Every business should be aware of how their credit reports and scores work. This overview piece will discuss Experian business credit in detail. Make sure to read the whole thing, as it will clear up some uncertainties you might experience later.
Experian holds demographic details on more than 25 million American businesses. Their small business portal is your source of business credit tools and similar resources. They are one of three major business bureaus. They provide a business credit score and detailed reports. This information is often used by business credit card issuers.
Experian vs. Equifax and Dun & Bradstreet
Experian often ranks as the second most-important business bureau. By far, Dun & Bradstreet is the leader in this industry. What’s the difference? For starters, Dun & Bradstreet’s database has nearly 10 times the number of businesses listed as Experian does. They are also an exclusively business-focused credit bureau. Meanwhile, Experian’s primary effort is consumer credit.
Regardless, many business credit card issuers use Experian. Their credit score factors more than Equifax’s. Thus, it’s important to grow your Experian business credit score. But, keep in mind that most business lenders prefer using Dun & Bradstreet. You want a DUNS number right away, if you don’t have one yet. Your main focus should be building credit history on your D&B file.
In short, all of your business credit reports (and scores) matter at times. You should fix errors on any of your files. Plus, try to maximize the amount of your trade lines that get reported. You never know which bureau a lender will use to qualify your business.
Experian Credit Reports – The Rundown
Your Experian business credit report contains six sections.
- Background info. Some additional details about your business. Examples include ownership details and info on parent companies and subsidiaries.
- Financial data. Insight on the safe borrowing levels and credit risk from term extensions.
- Credit score / risk factors. Perceived ability to cover expenses and make changes to terms prior to running into payment issues.
- Payment history. Past payment data pertaining to banking, collection and trade experiences.
- Bankruptcies, judgments and liens. Major red flags that indicate serious financial problems within a business.
- Uniform Commercial Code Filings. Your credit status as compared to similar businesses.
Ordering an Experian Business Report
You can purchase a copy of your business’s credit report from Experian for $39.95, which includes your Intelliscore. This fee goes up by $10 if you require a more comprehensive credit report. The higher-priced file contains in-depth info on your trade lines, as well as list credit report inquiries and UCC details.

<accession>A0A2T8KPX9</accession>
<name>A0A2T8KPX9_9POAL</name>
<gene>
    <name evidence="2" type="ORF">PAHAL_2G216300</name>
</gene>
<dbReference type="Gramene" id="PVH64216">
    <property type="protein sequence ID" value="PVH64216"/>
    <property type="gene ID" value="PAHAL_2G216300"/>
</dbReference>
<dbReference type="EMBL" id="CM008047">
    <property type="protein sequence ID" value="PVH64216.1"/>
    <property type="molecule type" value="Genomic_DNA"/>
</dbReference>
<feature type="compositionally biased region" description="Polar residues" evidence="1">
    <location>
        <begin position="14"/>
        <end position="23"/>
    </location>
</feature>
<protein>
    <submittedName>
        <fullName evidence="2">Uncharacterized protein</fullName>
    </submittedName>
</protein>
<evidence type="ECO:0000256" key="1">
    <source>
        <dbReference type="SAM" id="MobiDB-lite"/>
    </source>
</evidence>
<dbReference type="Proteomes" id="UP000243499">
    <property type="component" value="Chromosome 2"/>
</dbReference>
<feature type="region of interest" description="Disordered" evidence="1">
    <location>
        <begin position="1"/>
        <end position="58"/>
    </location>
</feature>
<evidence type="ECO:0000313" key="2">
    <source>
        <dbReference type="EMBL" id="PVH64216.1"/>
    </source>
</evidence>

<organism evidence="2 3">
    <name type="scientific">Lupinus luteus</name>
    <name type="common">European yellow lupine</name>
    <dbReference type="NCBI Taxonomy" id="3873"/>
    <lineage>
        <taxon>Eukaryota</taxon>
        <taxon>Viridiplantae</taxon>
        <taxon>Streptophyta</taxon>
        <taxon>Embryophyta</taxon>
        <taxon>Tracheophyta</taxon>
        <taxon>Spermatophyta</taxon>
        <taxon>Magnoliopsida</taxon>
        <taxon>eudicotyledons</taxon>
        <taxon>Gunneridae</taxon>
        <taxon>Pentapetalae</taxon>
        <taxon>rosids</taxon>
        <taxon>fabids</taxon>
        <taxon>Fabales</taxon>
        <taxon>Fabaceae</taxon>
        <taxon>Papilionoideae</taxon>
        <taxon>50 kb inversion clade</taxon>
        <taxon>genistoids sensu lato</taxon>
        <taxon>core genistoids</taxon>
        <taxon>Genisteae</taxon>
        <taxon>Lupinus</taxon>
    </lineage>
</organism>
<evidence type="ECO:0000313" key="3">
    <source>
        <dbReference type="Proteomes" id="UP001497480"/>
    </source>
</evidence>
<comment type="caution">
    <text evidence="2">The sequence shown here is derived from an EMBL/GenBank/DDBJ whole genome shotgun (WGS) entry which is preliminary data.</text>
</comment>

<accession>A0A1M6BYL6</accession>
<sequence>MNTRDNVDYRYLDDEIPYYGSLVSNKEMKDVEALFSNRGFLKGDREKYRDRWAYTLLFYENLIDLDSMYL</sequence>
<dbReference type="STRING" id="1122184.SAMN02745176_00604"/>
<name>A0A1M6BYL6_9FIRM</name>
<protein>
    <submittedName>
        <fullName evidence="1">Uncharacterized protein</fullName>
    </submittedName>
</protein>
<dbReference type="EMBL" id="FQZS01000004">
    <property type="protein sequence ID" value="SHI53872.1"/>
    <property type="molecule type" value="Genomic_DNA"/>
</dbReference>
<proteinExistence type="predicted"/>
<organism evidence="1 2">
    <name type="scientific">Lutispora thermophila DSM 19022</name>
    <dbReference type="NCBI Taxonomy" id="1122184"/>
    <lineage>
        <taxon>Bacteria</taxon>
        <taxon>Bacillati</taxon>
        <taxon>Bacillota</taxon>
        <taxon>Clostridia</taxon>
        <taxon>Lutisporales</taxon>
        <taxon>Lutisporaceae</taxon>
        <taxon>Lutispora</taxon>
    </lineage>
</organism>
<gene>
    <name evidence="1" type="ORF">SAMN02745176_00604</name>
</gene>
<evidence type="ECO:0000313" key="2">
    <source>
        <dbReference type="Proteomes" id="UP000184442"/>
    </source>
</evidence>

You can also pay $179 per year for Business Credit Advantage. This gives you unlimited Experian credit report and score access. You also receive alerts when inquiries and major changes occur. Plus, your business’s credit report gets monitored daily. You can compare Experian credit report and score products here for full details and specs.
Experian Business Credit Repair – Fighting Errors
Sometimes errors will show up on your credit report. This happens with business credit files too. The reason could be something innocent like a mistake by the reporting business. Or, even something fraudulent like identity theft.
Get a copy of each of your company’s reports. Then look for credit report errors. Don’t just check your Experian file, but also Experian and D&B. Submit dispute letters to any agencies that display errors on your report. Remember, these wrongfully reported items could be holding back your business credit score.
Quick notes about your rights when disputing credit report errors…
- Credit repair letters must be replied to within 30 days of receipt.
- If the credit bureau cannot verify the trade line, it will be removed.
- If the trade line is verified and you don’t agree, you can submit a Method of Verification form.
- The credit bureau will have 15 days to provide the requested details. You can ask for the reporting business’s name, address and phone number. You can also request the documents the creditor sent to Experian. Plus, the name of the person at Experian that verified the trade line.
- What if the credit bureau will not oblige to your Method of Verification request? You can threaten to sue for failure to comply (as per the FCRA Act, Section 616).
- What if the bureau is unable to provide verification proof? You can request a renewed investigation into the matter.
Sending Dispute Letters to Experian
You can submit a dispute letter by mail to:
Experian – Commercial Relations BCF
PO Box 5001
Costa Mesa, CA
Another option is to submit your claim by email (to BusinessDisputes@Experian.com) in the form of a PDF document. You could also send it via fax to 1-714-830-2903 with a memo saying “Attn: BCF” so it reaches the appropriate department.
Is your credit report error due to business identity theft?
Dealing with identity theft related credit report errors is a bit more difficult. You must prove the wrongfully reported items are due to identity theft. This process begins with reporting the crime to IdentityTheft.gov, which is overseen by the Federal Trade Commission (FTC). You can then submit a local police report and provide them with your identity theft claim.
All this information, and anything else that’s relevant, should be submitted along with your standard dispute letter. Read ‘How to Write a Dispute Letter That Works.’ This guides you on how to write identity theft related dispute letters.
Business Credit Scores – What Experian Offers
Experian provides one major credit score to businesses – the Intelliscore Plus (example here).